Pattern Pulp

Creative City Tour: Reykjavik, Iceland


Today we’re featuring Reykjavik through the eyes of Megan Herbert. Herbert is an illustrator and writer living in Reykjavik, Iceland. She writes television and film scripts, designs gift-wrapping paper, and produces two and three-dimensional artworks laced with narrative. You can read her ramblings and see her scribblings here.

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1. Tie Mural – 32 Laugavegur

How-To-Tie-A-Tie Mural. Genius. Once the winter darkness has descended upon this northern rock, even the most elementary of dressing procedures can trigger mass confusion. Office workers of Reykjavík, regard ye carefully. Located just across the road from clothes Mecca Ein Vera and local record haven Smekkleysa.

2. Tíu Dropar – 27 Laugavegur

Tíu Dropar is the home of delicious baked goodies, an unparalleled latte, and an olde-worlde charm that has hipsters and grandmas alike tripping over their bowling shoes to secure a table. Lovely wallpaper and antique maps of Reykjavik adorn the walls too. Pff. As if you needed another reason to go there.

3. Theresa Himmer’s Lava Drop at Aftur – 23 Laugavegur

Teresa Himmer’s shimmery sequin-scapes pepper the walls of downtown Reykjavík. This single lava drop flags stop three of our walking tour. Aftur is the favoured fashion house of Icelandic style queens partial to the gargantuan-heels-spindly-legs-voluminous-tops genre. And oh my, do they ever do it well here.

4. Turn left down Klapparstígur and you will pass the site of much mourned bar Sirkus, closed in 2007 to a chorus of drunken shanties of regret. In its place is another of Theresa Himmer’s glittering offerings, the Glacier. Wander past this towards our next stop…

5. Bókin, Klapparstígur 25-27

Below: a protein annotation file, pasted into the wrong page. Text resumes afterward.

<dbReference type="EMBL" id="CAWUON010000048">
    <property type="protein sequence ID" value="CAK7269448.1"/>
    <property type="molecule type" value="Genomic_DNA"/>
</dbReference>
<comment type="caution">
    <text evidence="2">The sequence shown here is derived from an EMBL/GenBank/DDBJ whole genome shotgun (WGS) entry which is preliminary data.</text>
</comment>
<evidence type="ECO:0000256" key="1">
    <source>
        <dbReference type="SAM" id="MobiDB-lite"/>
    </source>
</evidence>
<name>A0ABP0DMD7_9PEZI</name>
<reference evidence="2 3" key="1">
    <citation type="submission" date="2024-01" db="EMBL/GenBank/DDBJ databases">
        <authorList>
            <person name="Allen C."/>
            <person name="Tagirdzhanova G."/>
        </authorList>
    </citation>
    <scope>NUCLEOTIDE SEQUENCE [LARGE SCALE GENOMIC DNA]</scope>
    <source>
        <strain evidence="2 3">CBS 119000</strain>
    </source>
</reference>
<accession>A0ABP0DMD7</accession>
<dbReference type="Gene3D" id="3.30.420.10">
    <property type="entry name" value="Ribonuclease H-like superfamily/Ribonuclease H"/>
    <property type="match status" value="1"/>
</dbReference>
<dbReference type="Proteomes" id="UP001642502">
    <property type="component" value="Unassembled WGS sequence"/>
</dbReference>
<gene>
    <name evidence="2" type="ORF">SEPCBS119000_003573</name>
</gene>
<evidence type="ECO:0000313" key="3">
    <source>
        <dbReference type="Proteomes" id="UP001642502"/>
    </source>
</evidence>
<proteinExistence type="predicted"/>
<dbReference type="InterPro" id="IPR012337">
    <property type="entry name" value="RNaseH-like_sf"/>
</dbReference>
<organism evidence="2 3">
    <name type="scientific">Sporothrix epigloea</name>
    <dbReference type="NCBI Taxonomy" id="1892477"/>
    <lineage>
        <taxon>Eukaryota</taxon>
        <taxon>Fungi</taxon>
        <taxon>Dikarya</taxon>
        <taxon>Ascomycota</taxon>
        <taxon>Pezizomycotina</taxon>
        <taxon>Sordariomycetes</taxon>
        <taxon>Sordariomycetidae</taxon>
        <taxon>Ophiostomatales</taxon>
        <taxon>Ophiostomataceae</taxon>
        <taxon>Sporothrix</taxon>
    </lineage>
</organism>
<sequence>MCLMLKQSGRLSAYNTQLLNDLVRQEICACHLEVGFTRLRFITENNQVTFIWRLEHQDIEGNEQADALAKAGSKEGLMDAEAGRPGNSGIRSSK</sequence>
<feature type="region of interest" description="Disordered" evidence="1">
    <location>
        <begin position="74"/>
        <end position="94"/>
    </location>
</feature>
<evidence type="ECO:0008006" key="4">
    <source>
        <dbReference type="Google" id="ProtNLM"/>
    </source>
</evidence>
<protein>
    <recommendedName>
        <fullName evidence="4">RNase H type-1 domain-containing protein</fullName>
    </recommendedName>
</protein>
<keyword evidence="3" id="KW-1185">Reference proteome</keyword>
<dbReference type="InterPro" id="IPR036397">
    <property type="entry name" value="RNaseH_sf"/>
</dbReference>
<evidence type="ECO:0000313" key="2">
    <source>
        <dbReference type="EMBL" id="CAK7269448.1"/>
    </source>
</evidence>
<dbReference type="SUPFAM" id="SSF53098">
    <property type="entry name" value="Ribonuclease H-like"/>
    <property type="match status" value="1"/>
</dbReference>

Once upon a time there was an eccentrically devoted second-hand bookseller who loyally and lovingly stacked books onto carefully arranged shelves as surely as night followed day. And then, one day, he stopped. And commenced to construct rickety towers of pre-loved tomes on every available inch of floor space, in windows, on tabletops, anywhere he could really. Bókin is the result. Bless.

6. Turn onto Hverfisgata and head down the hill. You will pass a green space whose surrounding walls feature the work of the local graffitiatti. My personal favourite is the Stigis painting. Buildings piled upon buildings piled upon buildings.

7. Hardfiskur stack at Kolaportið

On Saturday or Sunday, follow Hverfisgata all the way downhill to Kolaportið, a market of the true trash and treasure variety. Food does not abound. Unless you are after root vegies, frozen seafood (including whale, gasp!), or hardfiskur, Iceland’s answer to jerky. It is fish air dried and unadorned and much like Vegemite or Facebook, you either like it or loathe it. Here is a pretty patterned mountain of the stuff.

8. Just around the corner on Tryggvagata is the Tollhúsið, where customs officials charge locals obscene amounts for the privilege of receiving mailed goods. I can only hope the funds were funnelled into the creation of the marvellous tiled mural out the front. It is truly lovely.

9. Around the corner on Austurstræti you will find Jacobsen. Many go there for crazed all-night parties and star-studded DJ line-ups. Personally, I prefer the Metropolis-esque stylings of the building’s shell.

10. Army of drink bottles at Friða Frænka – Vesturgata 3

I learned in Icelandic class the other day that Frænka doesn’t mean ‘aunty’ as I first thought, but rather ‘non-specific female relative’. Somewhat less catchy, I’m sure you’ll agree. Nonetheless, it is packed with all sorts of treasures. ‘Pon two storeys, replete with many glories.

11. Vopnaburið – Hólmaslóð 4

I feel compelled to reveal my connection with this particular place of abounding goodness and last stop on my Reykjavik walking tour.  Follow the harbour all the way around… past the moored fishing vessels getting fresh paint jobs, past the Sea Baron and his lobster soup… to the heart of the Fishpacking District and you shall find Vopnaburið (meaning The Armoury) – my own store, which I run with my man, Sruli Recht. This is one of my illustrated shields, featuring a traditional Icelandic embroidery pattern. Do come and visit.

The full set of photos can be viewed here.

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